Friday, February 15, 2008

Nutter making moves not movies - 2009 FY Budget

In an ambitious $3.98 billion city budget released yesterday, Mayor Nutter called for big tax cuts for businesses; significant new investment in public safety, parks, infrastructure and education; and a $4.5 billion bond issue designed to bring Philadelphia's dogged pension-funding problem to heel.

"We confront fiscal issues that have been ignored for too long," Nutter said as he began his budget address to City Council. "The time for heavy lifting has arrived."

The city's fiscal watchdogs described Nutter's budget as far-sighted and "honest," and said it prudently prepared for the slowing economy.

They also praised one of its more unorthodox elements: Nutter's surprising choice to set aside $403 million to be spent on yet-to-be-negotiated contracts with the municipal unions.

Yet budget watchers said Nutter's long-term plan included real risks. The $403 million may not be enough to cover the final union contracts, for instance.

Another big question mark is the bond deal. If Nutter's team can pull it off, it could solve one of city's most pressing long-term financial problems, and provide an extra $50 million a year for Nutter's initiatives. But it is far from a sure bet.

"It is a creative solution, and that's a good thing, but there are lots more questions that need to be answered before we know if it'll work, when it'll work," said Uri Monson, executive director of the Pennsylvania Intergovernmental Cooperation Authority, which oversees the city's budget.

Throughout his address, Nutter linked the spending plan to his administration's explicit goals - such as a 25 percent reduction in the homicide rate this year - a technique known as "outcomes-based" budgeting.

"We are trying to back up our words and commitments with this document," he said later.

To that end, it calls for an extra $78 million for the Police Department over the next five years, with the goal of putting 400 more officers on patrol by the summer of 2009 to reduce violent crime.

To improve the city's low rate of residents with college degrees - which Nutter has vowed to double - the budget would grant Community College of Philadelphia an extra $4 million a year, a 16 percent increase.

To spur economic growth, the city would eliminate the gross-receipts portion of the business-privilege tax within eight years, and begin to cut the net-income portion of the tax as well.

To build what Nutter calls "healthy and sustainable" neighborhoods, he wants a 46 percent increase in city funding for the Fairmount Park Commission over the next five years, and $25 million over the same period for a citywide single-stream recycling program to improve the city's 6 percent recycling rate.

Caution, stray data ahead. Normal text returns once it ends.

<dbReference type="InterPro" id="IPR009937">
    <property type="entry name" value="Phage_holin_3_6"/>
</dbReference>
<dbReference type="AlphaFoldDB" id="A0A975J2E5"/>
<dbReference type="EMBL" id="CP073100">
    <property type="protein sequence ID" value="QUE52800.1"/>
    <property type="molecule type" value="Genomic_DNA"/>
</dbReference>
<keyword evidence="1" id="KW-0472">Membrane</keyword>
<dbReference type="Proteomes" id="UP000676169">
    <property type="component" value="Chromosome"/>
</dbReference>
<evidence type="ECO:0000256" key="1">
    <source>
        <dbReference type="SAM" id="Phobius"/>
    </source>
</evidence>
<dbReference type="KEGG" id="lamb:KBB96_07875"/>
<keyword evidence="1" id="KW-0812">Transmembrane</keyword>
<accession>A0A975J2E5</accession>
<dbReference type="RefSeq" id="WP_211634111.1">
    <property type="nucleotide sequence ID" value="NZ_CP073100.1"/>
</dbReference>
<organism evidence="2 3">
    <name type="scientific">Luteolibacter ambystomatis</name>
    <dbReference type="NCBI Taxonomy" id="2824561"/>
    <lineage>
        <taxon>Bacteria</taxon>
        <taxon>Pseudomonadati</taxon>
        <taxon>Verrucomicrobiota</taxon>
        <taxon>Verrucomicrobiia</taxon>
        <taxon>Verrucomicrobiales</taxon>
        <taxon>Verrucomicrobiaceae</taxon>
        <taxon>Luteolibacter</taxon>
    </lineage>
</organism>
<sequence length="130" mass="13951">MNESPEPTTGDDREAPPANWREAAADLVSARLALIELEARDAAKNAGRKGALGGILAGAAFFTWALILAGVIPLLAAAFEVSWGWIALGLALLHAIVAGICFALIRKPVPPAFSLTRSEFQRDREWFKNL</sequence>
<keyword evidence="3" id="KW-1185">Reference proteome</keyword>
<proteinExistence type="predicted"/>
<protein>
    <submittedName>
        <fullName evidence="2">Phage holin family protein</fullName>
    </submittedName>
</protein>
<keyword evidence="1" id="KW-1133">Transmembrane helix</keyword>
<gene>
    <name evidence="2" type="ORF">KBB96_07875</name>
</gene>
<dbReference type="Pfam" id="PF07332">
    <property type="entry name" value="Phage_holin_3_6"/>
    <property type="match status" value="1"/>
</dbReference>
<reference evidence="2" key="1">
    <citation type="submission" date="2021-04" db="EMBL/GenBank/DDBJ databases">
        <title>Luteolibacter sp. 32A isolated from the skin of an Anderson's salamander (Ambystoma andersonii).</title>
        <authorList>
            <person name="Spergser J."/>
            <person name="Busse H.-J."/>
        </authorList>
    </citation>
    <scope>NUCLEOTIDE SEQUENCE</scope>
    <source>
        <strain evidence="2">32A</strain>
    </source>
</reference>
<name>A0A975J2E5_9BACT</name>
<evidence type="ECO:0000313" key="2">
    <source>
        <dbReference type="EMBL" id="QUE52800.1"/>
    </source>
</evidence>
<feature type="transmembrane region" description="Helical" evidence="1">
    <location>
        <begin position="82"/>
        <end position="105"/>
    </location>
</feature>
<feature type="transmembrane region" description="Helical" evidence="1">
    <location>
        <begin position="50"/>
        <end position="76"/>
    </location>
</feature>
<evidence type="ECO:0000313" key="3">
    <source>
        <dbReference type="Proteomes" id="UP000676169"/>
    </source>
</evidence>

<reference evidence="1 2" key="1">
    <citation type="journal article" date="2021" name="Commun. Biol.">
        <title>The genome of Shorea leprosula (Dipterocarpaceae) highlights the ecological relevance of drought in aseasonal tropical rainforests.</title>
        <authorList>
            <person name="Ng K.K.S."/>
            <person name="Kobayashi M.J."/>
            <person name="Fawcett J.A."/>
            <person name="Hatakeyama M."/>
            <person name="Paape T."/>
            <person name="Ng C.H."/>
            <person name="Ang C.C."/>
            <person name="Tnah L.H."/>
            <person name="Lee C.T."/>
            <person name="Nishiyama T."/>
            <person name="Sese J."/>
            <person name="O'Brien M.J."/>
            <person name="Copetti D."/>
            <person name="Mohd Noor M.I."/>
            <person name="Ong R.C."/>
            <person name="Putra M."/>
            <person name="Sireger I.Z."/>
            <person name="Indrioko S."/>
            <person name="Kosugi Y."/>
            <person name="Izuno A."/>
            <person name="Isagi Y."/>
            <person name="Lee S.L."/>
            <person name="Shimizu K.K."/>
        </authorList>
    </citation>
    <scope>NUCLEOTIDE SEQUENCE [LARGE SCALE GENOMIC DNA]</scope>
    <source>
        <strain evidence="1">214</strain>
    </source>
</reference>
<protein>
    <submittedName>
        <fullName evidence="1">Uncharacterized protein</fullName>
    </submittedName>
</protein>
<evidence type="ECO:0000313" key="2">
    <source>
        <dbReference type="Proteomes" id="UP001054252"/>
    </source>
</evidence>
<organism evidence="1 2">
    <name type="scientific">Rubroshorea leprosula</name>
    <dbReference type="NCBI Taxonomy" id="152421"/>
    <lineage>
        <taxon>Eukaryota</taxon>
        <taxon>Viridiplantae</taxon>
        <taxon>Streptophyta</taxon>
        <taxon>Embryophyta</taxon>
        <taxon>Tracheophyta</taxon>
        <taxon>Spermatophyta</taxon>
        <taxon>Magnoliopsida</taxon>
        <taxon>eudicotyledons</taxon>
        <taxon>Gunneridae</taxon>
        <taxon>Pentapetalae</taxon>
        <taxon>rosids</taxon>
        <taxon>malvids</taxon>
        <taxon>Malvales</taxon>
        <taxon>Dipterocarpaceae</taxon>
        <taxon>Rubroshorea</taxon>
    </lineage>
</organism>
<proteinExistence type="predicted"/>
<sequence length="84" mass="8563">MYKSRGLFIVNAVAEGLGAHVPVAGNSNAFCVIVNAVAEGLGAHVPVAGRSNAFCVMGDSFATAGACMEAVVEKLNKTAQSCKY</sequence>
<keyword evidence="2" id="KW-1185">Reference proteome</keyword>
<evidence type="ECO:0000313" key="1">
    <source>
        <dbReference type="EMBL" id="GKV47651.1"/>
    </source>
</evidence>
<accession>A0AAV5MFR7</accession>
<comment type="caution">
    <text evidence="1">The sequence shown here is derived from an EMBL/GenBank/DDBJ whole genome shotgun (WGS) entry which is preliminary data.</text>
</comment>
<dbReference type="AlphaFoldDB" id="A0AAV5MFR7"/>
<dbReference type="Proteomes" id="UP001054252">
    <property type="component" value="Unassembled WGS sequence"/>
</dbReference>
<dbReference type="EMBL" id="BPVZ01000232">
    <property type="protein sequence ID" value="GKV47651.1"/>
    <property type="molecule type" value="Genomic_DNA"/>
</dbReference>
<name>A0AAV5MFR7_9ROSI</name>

Yet Nutter's budget wasn't all good news.

The city's parking tax - levied on the operators of private garages and typically passed to customers - will increase from 15 percent to 20 percent if Council approves the mayor's plan.

And to pay for the business tax cuts, Nutter's team has slightly decelerated scheduled cuts to the resident wage tax. It's a surprising move for a tax hawk like Nutter, but further wage-tax cuts funded by state casino revenue are likely to be authorized soon, and the administration planned for that.

Innovation Philadelphia - an economic-development organization and a favorite of former Mayor John Street - would lose all its city funding. Likewise, the city-owned William Penn camp would close this year, while the city's Riverview Nursing Home might be shuttered within a few years.

Several Council members were concerned that the budget did not do enough to fund affordable-housing programs.

Nutter said he would add $1 million a year to the city's Housing Trust Fund, which finances affordable housing projects, and set a goal of 1,000 new affordable units a year.

Dozens of children filled the balcony of Council's chambers during Nutter's address, chanting and waving signs that read, "Have a heart."

The matter has become a political headache for Nutter, and Council will hold hearings on the Safe and Sound programs next week.

For the most part, however, Council seemed pleased with the Nutter plan, which would increase funding for many of their personal priorities.

Health centers would get $3 million more, which pleased Councilwoman Marian B. Tasco, the majority leader, as did Nutter's plan to reopen the Office of Arts and Culture and swing $2 million to the cultural fund.

Councilman Jim Kenney's long campaign to have the city adopt a 311 call center to handle citizen service requests, as well as a "PhillyStat" program to track department performance, get $2 million in Nutter's budget. Both programs are expected to be running by the end of the year.

And a $3.8 million investment in the city's emergency-response time left Council President Anna C. Verna "ecstatic," as did the 2009 capital budget, which would sink $121 million into the city's infrastructure, more than double this year's total.

"I think many of the issues we've been concerned about for many years now finally seem to be getting addressed," Verna said.

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